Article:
A folk culture is clearly emerging on video sharing websites such as the well-known YouTube, which demands exploration by folklorists and others. Out of the chaos of exaggeration and inanity, the mundane and bizarre, a vernacular visual style and vocabulary will undoubtedly emerge coherently enough to be recognized as a folk way.
One person sharing a crazy video may represent a work of art, and if weird or wonderful enough, perhaps represent a work of “outsider art,” or if it represents the creation of a mundane but well made artifact, a work of folk craft. Call it what you like, but when thousands of people start doing the same thing, undoubtedly a folk idiom will emerge, ugly and monstrous from the black lagoon of of the monitor screen.
YouTube does by default what documentary folk filmmakers have done by intent for decades. When people make videos of how they live, what their interests are and create visual stories, they are documenting their folk culture and creating folk artifacts. The folk documentary filmmaker may be more sensitive to discovering the important things to record, take a more academic or “neutral” approach to documenting folk culture, but YouTube content represents both the creation of folk art and culture as well as documenting of the culture. Moreover, it enables people to document their own culture without an intermediary, as most folk documentary work has been done, through the auspices of a folklorist.
This tension between the folklorist and the people they study has led to distrust between the folklorist and their subjects, as well as anger by the subjects who perceive they are being used or the folklorist somehow profits by the culture they created. Enabling people to be aware of and document their own folk culture may have its flaws, but it also opens up interesting new possibilities. It is certain to democratize the study of folk culture. However, it fits with the process of “amateurizng” that has been going on since the middle of the twentieth century, starting with the rise of amateur astronomy and gaining huge momentum with the web. Increasingly, fields of study are under the influence of this “amateurizing” process and amateurs will play a role in academic pursuits whether the academics like it or not.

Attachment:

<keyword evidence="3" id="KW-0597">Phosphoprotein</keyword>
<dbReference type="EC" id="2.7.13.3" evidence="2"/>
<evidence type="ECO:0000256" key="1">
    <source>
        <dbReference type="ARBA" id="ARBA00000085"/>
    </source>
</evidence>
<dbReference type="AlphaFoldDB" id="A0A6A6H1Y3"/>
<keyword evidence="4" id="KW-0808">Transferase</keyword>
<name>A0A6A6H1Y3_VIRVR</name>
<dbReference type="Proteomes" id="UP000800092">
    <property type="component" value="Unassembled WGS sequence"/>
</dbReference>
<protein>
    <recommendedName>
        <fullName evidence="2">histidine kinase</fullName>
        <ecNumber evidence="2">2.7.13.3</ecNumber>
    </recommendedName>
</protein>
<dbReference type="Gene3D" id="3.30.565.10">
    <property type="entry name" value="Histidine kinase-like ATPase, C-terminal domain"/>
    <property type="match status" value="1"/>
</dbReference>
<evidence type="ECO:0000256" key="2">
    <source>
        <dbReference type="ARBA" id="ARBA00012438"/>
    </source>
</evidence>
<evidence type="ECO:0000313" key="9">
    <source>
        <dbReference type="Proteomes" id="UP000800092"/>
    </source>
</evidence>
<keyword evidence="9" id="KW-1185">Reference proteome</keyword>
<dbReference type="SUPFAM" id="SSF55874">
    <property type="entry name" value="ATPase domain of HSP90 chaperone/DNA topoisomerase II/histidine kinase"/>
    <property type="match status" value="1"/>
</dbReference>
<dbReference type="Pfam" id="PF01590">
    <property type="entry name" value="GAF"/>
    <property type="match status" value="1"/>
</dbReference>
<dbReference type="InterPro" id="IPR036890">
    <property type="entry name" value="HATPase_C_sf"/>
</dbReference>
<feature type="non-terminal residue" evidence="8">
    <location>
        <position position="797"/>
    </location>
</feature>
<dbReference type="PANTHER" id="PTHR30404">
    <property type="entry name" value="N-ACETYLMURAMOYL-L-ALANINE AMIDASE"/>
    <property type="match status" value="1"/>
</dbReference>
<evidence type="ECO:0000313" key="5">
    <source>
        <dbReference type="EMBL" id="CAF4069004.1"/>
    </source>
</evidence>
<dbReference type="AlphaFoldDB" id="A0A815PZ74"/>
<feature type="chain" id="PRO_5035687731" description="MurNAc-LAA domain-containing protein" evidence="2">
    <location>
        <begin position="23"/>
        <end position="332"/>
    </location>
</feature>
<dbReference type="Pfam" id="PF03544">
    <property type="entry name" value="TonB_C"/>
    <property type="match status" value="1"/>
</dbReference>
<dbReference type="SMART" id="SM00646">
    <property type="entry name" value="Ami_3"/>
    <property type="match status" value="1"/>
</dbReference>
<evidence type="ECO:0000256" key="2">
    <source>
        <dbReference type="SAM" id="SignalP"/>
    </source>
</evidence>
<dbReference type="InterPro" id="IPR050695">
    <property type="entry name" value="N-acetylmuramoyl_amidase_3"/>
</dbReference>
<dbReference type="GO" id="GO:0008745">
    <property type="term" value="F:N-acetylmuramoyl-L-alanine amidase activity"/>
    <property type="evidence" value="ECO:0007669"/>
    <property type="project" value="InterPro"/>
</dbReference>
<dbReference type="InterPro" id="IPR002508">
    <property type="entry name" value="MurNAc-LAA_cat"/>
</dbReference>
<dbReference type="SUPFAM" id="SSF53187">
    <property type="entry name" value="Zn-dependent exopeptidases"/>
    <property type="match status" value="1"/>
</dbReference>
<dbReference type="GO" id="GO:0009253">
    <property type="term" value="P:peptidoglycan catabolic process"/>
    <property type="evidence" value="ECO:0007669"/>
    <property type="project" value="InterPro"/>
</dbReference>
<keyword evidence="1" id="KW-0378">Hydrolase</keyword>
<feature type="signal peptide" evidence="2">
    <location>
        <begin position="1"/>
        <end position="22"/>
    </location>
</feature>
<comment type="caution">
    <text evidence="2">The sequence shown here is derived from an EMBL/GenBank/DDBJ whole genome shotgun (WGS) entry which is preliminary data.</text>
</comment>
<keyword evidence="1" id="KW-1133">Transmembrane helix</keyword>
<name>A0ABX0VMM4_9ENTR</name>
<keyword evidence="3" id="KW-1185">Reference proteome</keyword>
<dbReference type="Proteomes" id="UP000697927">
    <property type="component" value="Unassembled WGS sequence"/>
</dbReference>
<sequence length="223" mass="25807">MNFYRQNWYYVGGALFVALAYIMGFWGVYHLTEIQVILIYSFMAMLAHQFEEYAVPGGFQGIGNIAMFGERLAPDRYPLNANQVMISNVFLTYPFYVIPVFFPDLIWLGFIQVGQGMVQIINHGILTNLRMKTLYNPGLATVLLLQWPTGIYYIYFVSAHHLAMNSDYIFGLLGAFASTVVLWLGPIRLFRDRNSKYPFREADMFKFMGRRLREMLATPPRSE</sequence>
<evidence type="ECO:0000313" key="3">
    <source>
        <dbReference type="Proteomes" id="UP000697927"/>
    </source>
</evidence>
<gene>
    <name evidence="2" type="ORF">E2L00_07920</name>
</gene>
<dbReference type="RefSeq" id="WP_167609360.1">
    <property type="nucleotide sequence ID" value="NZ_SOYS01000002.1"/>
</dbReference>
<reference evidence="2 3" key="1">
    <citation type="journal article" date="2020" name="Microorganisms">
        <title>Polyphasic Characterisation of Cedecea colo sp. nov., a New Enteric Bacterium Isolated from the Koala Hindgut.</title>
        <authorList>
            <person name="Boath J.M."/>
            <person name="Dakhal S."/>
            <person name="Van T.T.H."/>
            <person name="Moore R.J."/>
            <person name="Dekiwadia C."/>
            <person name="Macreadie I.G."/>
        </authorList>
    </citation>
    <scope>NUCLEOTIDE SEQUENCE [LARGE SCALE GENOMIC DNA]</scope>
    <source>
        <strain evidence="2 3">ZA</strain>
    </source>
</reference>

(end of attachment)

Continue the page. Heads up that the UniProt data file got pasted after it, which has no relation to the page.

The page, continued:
YouTube enables a “self-documenting” folk culture, in which elements of commercial culture are drawn into folk culture (when video makers spoof television advertisements or incorporate commercially produced culture into their own cultural artifacts). Folk song has a precedent for this, wherein a song published as a commercial “broadside” would be played by people for so long they would forget its commercial origins and begin to change the lyrics to suit their own lives, thus producing a “folk” song. This interplay between commercial culture and the culture people create and use in their daily lives goes on continuously. Between the official culture and ordinary culture, between commercial culture and ordinary culture, creating folk culture and feeding folk culture back into commercial culture (when a folk artist becomes popular enough to be commercial…this process is seen in rap music).
YouTube represents the emergence of a moving picture folk culture on the web, both as expression (folk art) and as documentary (an unconscious amateur folk record). It may be that some of those under the YouTube effect, will decide to point their cameras at folk culture intelligently and consciously and start down the road to becoming a collector of folk life. This has the potential for many more eyes on the culture, catching it earlier and more deeply than a lone “song catcher” wandering through the folk collecting songs just before they disappear (watch Afro-American Work Songs in a Texas Prison on Folkstreams for a folk art that vanished just after it was filmed).